too. Indeed, support for Hitler suffered no serious
erosion among Germany's "innocent civilians"
until the defeat at Stalingrad in 1943.
There may be a real utility to reflecting further,
this time upon the fact that it was pious Americans who
led the way in assigning the onus of collective guilt to
the German people as a whole, not for things they as
individuals had done, but for what they had allowed
nay, empowered their leaders and their
soldiers to do in their name.
If the principle was valid then, it remains so now,
as applicable to Good Americans as it was the Good
Germans. And the price exacted from the Germans for the
faultiness of their moral fiber was truly ghastly.
Returning now to the children, and to the effects of the
post-Gulf War embargo continued bull force by Bush
the Elder's successors in the Clinton administration as a
gesture of its "resolve" to finalize what
George himself had dubbed the "New World Order"
of American military/economic domination it should
be noted that not one but two high United Nations
officials attempting to coordinate delivery of
humanitarian aid to Iraq resigned in succession as
protests against US policy.
One of them, former U.N. Assistant Secretary
General Denis Halladay, repeatedly denounced what was
happening as "a systematic program . . . of
deliberate genocide." His statements appeared in the
New York Times and other papers during the fall of 1998,
so it can hardly be contended that the American public
was "unaware" of them. Shortly thereafter,
Secretary of State Madeline Albright openly confirmed
Halladay's assessment. Asked during the widely-viewed TV
program Meet the Press to respond to his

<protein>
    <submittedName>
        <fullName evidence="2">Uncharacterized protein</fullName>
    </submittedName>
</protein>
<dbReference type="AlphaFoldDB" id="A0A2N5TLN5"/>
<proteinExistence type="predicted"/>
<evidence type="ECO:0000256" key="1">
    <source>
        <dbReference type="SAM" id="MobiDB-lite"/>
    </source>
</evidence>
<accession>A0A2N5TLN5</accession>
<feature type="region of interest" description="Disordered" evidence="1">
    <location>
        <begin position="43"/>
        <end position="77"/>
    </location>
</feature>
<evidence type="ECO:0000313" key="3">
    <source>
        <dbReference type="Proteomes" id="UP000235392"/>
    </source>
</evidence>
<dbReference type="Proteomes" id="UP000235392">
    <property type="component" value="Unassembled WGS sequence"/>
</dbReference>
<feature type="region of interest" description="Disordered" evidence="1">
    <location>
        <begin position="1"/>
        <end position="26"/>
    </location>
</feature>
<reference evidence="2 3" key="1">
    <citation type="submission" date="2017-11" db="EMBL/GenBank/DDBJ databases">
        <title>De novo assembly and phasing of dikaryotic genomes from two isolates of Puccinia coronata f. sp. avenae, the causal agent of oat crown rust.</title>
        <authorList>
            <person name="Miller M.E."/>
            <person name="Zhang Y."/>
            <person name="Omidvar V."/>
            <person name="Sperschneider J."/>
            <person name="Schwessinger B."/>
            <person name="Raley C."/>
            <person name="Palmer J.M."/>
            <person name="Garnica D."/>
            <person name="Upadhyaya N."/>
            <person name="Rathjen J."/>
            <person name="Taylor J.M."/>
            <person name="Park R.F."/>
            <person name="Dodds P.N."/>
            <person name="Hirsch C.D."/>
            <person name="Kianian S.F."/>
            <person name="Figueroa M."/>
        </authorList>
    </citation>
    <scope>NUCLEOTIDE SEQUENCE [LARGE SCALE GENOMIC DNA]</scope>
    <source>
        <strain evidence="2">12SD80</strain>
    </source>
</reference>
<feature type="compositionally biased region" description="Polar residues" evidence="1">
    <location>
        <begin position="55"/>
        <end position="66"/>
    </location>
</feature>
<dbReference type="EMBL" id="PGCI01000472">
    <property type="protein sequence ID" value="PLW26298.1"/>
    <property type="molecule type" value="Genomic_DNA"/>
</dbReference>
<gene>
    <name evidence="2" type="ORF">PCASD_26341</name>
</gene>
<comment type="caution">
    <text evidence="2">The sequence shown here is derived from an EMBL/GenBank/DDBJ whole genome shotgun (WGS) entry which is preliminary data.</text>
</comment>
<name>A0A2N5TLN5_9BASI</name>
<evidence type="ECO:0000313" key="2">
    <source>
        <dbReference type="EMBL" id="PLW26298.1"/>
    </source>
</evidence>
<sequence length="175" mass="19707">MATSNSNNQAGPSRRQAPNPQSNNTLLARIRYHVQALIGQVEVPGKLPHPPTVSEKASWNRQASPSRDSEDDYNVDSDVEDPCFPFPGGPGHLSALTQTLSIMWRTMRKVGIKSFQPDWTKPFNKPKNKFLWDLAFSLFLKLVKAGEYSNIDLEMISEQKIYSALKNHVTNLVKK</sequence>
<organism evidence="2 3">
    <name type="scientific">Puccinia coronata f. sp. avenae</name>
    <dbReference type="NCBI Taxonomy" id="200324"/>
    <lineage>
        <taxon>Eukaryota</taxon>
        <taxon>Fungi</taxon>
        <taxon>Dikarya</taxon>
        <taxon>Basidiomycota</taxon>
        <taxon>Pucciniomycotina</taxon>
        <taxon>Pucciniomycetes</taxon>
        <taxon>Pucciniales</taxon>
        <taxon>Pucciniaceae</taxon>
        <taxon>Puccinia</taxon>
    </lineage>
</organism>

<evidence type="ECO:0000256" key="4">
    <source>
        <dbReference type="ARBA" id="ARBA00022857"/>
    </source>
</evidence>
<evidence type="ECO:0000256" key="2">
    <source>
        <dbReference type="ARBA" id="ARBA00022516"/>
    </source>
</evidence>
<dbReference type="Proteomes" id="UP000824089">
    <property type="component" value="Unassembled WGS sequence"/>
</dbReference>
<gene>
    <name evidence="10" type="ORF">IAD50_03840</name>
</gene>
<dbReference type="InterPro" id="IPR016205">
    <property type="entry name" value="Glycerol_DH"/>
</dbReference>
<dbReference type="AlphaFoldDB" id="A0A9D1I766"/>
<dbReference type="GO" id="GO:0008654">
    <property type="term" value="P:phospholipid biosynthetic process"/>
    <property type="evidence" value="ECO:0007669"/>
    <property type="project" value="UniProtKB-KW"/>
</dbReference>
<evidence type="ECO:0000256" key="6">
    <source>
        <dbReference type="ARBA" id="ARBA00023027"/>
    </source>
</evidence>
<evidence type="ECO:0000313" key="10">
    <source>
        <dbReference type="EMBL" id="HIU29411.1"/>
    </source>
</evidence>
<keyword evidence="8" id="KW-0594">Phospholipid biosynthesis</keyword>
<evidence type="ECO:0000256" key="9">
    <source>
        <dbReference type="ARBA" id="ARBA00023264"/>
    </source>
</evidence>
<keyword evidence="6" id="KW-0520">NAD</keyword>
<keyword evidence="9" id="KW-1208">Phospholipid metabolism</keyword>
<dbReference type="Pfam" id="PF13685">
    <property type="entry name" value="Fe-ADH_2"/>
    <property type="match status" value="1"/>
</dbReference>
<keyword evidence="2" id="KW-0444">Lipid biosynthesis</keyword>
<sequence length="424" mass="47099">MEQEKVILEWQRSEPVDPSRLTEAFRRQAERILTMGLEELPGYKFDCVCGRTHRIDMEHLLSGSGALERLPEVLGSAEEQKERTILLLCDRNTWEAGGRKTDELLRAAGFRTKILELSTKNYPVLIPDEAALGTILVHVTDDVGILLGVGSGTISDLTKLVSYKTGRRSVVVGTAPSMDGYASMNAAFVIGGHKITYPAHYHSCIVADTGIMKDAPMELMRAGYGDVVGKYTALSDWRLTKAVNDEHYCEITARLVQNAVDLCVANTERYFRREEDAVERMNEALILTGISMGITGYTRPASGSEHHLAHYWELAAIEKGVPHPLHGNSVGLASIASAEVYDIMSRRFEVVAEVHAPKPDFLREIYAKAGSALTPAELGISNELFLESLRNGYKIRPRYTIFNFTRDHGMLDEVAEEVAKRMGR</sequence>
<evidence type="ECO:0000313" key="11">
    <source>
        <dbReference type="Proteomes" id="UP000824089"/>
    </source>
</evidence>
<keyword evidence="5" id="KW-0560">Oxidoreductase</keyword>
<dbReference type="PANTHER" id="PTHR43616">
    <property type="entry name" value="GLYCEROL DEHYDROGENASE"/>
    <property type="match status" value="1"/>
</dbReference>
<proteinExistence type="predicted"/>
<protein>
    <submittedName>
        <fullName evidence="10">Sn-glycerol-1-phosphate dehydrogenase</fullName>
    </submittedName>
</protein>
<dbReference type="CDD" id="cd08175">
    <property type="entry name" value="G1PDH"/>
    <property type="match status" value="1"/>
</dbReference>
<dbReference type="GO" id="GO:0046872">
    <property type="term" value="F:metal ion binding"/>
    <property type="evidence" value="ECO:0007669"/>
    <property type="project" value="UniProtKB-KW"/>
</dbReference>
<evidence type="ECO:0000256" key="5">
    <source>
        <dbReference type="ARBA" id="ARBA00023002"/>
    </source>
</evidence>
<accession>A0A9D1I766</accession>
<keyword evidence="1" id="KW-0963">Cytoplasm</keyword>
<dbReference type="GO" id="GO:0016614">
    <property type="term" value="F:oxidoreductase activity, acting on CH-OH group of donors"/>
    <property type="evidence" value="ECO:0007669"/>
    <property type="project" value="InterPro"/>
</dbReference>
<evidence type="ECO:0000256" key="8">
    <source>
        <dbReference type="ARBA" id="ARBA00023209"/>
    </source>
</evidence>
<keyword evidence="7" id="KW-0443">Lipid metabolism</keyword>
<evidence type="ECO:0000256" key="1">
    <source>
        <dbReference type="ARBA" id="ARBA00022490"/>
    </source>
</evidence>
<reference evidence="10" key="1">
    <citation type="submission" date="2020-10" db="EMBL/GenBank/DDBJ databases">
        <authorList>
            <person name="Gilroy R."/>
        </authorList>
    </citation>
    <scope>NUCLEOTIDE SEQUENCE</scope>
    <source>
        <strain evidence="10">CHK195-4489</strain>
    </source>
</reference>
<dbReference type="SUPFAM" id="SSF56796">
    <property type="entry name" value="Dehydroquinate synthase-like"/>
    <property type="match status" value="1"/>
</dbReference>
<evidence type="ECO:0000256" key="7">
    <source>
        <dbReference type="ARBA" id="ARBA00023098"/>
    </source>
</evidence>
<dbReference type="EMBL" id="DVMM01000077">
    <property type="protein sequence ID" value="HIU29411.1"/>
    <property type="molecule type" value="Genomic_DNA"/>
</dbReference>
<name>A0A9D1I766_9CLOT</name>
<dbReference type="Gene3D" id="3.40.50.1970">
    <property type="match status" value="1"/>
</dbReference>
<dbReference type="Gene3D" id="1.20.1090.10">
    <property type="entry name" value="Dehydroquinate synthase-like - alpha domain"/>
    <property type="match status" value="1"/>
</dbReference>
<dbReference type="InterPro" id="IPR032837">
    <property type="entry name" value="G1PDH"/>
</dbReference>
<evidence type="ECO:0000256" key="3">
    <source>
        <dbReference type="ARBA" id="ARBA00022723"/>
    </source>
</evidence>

"allegations," she calmly announced that she'd
decided it was "worth the price" to see that
U.S. objectives were achieved.
The Politics of a Perpetrator
As a whole, the American public
greeted these revelations with yawns.. There were, after
all, far more pressing things than the unrelenting
misery/death of a few hundred thousand Iraqi tikes to be
concerned with. Getting "Jeremy" and
"Ellington" to their weekly soccer game, for
instance, or seeing to it that little "Tiffany"
and "Ashley" had just the right roll-neck
sweaters to go with their new cords. And, to be sure,
there was the yuppie holy war against ashtrays for
"our kids," no less as an all-absorbing
point of political focus.
In fairness, it must be admitted that there was an
infinitesimally small segment of the body politic who
expressed opposition to what was/is being done to the
children of Iraq. It must also be conceded, however, that
those involved by-and-large contented themselves with
signing petitions and conducting candle-lit prayer
vigils, bearing "moral witness" as vast legions
of brown-skinned five-year-olds sat shivering in the
dark, wide-eyed in horror, whimpering as they expired in
the most agonizing ways imaginable.
Be it said as well, and this is really the crux of
it, that the "resistance" expended the bulk of
its time and energy harnessed to the systemically-useful
task of trying to ensure, as "a principle of moral
virtue" that nobody went further than waving signs
as a means of "challenging" the patently
exterminatory pursuit of Pax Americana. So pure of
principle were these "dissidents," in fact,
that they began literally to supplant the police in
protecting corporations profiting by the carnage against
suffering such retaliatory "violence" as having
their windows broken by persons less
"enlightened" or perhaps more outraged
than the self-anointed "peacekeepers."
Property before people, it seems or at least
the equation of property to people is a value by
no means restricted to America's boardrooms. And the
sanctimony with which such putrid sentiments are
enunciated turns out to be nauseatingly similar, whether
mouthed by the CEO of Standard Oil or any of the swarm of